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The Likelihood of Extinction of Iconic and Dominant Herbivores and Detritivores of Coral Reefs: The Parrotfishes and Surgeonfishes

  • Mia T. Comeros-Raynal ,

    Affiliation IUCN Species Programme/SSC Marine Biodiversity Unit-Global Marine Species Assessment, Biological Sciences, Old Dominion University, Norfolk, Virginia, United States of America

  • John Howard Choat,

    Affiliation School of Marine Biology and Aquaculture, James Cook University, Townsville, Queensland, Australia

  • Beth A. Polidoro,

    Affiliation IUCN Species Programme/SSC Marine Biodiversity Unit-Global Marine Species Assessment, Biological Sciences, Old Dominion University, Norfolk, Virginia, United States of America

  • Kendall D. Clements,

    Affiliation School of Biological Sciences, The University of Auckland, Auckland, New Zealand

  • Rene Abesamis,

    Affiliation Silliman University, Dumaguete, Negros Oriental, Philippines

  • Matthew T. Craig,

    Affiliation Department of Marine Sciences and Environmental Studies, University of San Diego, San Diego, California, United States of America

  • Muhammad Erdi Lazuardi,

    Affiliation Conservation International, Denpasar, Bali, Indonesia

  • Jennifer McIlwain,

    Affiliation Department of Environment and Agriculture, Curtin University, Perth, Western Australia, Australia

  • Andreas Muljadi,

    Affiliation Coral Triangle Center, Sanur, Bali, Indonesia

  • Robert F. Myers,

    Affiliation Coral Graphics, Wellington, Florida, United States of America

  • Cleto L. Nañola Jr.,

    Affiliation College of Science and Mathematics, University of the Philippines Mindanao, Davao City, Philippines

  • Shinta Pardede,

    Affiliation Wildlife Conservation Society, Indonesia Marine Program, Bogor, Jawa Barat, Indonesia

  • Luiz A. Rocha,

    Affiliation California Academy of Sciences, San Francisco, California, United States of America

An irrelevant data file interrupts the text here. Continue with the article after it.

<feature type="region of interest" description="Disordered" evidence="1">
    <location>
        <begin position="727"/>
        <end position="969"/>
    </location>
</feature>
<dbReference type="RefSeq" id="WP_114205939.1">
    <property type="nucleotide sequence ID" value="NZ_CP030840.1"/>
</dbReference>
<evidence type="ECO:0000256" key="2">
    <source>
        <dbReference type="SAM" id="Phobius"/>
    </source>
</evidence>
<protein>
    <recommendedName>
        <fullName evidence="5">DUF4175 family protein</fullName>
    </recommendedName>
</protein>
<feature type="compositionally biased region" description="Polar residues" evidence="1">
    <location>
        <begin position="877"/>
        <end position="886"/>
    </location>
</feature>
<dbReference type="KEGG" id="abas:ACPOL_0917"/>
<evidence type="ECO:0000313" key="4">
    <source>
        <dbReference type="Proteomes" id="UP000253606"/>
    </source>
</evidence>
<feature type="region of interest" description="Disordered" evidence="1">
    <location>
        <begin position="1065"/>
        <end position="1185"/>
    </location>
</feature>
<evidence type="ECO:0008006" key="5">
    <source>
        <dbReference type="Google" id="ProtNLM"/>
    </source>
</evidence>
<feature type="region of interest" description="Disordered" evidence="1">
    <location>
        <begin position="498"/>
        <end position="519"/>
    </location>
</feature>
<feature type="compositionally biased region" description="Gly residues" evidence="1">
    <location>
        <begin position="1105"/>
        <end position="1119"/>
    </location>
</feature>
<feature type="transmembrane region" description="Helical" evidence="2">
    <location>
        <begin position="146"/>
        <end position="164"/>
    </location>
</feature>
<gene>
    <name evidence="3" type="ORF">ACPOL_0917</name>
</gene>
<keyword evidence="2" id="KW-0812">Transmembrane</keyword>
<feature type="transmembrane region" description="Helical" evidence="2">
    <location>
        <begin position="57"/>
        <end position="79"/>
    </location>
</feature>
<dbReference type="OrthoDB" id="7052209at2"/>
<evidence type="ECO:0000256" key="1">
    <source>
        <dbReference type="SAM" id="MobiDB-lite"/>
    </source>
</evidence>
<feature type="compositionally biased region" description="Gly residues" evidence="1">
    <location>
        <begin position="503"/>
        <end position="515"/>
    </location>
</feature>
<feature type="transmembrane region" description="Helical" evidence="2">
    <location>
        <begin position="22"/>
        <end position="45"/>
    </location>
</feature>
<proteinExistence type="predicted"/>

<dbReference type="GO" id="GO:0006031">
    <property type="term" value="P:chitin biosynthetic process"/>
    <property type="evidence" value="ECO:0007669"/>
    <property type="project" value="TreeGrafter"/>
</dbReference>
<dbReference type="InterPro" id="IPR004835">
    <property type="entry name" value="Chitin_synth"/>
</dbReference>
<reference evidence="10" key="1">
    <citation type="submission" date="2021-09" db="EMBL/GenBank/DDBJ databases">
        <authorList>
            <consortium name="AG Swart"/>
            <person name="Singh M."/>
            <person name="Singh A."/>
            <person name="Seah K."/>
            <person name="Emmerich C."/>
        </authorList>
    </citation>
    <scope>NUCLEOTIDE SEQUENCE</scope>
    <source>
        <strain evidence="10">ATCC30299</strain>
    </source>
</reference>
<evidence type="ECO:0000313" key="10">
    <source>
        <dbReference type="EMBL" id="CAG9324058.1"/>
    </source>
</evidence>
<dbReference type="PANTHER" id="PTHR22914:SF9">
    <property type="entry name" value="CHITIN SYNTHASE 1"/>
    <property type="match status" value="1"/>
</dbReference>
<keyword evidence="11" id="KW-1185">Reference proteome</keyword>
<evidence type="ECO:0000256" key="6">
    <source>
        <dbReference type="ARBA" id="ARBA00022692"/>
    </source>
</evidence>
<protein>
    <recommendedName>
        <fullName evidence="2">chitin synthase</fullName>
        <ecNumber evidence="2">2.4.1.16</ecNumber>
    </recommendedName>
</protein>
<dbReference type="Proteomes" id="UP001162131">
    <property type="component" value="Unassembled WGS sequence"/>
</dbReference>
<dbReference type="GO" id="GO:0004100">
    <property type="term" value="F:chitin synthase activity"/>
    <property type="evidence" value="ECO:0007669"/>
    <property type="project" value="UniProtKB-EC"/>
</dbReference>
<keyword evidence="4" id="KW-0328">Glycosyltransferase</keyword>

• Barry Russell,

    Affiliation School of Environmental and Life Sciences, Charles Darwin University, c/- Arafura Timor Research Facility, Brinkin, Northern Territory, Australia

  • Jonnell C. Sanciangco,

    Affiliation IUCN Species Programme/SSC Marine Biodiversity Unit-Global Marine Species Assessment, Biological Sciences, Old Dominion University, Norfolk, Virginia, United States of America

  • Brian Stockwell,

    Affiliation Biological Sciences, Old Dominion University, Norfolk, Virginia, United States of America

  • Heather Harwell,

    Affiliation IUCN Species Programme/SSC Marine Biodiversity Unit-Global Marine Species Assessment, Biological Sciences, Old Dominion University, Norfolk, Virginia, United States of America

  •  [ ... ],
  • Kent E. Carpenter

    Affiliation IUCN Species Programme/SSC Marine Biodiversity Unit-Global Marine Species Assessment, Biological Sciences, Old Dominion University, Norfolk, Virginia, United States of America

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The Likelihood of Extinction of Iconic and Dominant Herbivores and Detritivores of Coral Reefs: The Parrotfishes and Surgeonfishes

  • Mia T. Comeros-Raynal, 
  • John Howard Choat, 
  • Beth A. Polidoro, 
  • Kendall D. Clements, 
  • Rene Abesamis, 
  • Matthew T. Craig, 
  • Muhammad Erdi Lazuardi, 
  • Jennifer McIlwain, 
  • Andreas Muljadi, 
  • Robert F. Myers


Parrotfishes and surgeonfishes perform important functional roles in the dynamics of coral reef systems. This is a consequence of their varied feeding behaviors ranging from targeted consumption of living plant material (primarily surgeonfishes) to feeding on detrital aggregates that are either scraped from the reef surface or excavated from the deeper reef substratum (primarily parrotfishes). Increased fishing pressure and widespread habitat destruction have led to population declines for several species of these two groups. Species-specific data on global distribution, population status, life history characteristics, and major threats were compiled for each of the 179 known species of parrotfishes and surgeonfishes to determine the likelihood of extinction of each species under the Categories and Criteria of the IUCN Red List of Threatened Species. Due in part to the extensive distributions of most species and the life history traits exhibited in these two families, only three (1.7%) of the species are listed at an elevated risk of global extinction. The majority of the parrotfishes and surgeonfishes (86%) are listed as Least Concern, 10% are listed as Data Deficient and 1% are listed as Near Threatened. The risk of localized extinction, however, is higher in some areas, particularly in the Coral Triangle region. The relatively low proportion of species globally listed in threatened Categories is highly encouraging, and some conservation successes are attributed to concentrated conservation efforts. However, with the growing realization of man's profound impact on the planet, conservation actions such as improved marine reserve networks, more stringent fishing regulations, and continued monitoring of the population status at the species and community levels are imperative for the prevention of species loss in these groups of important and iconic coral reef fishes.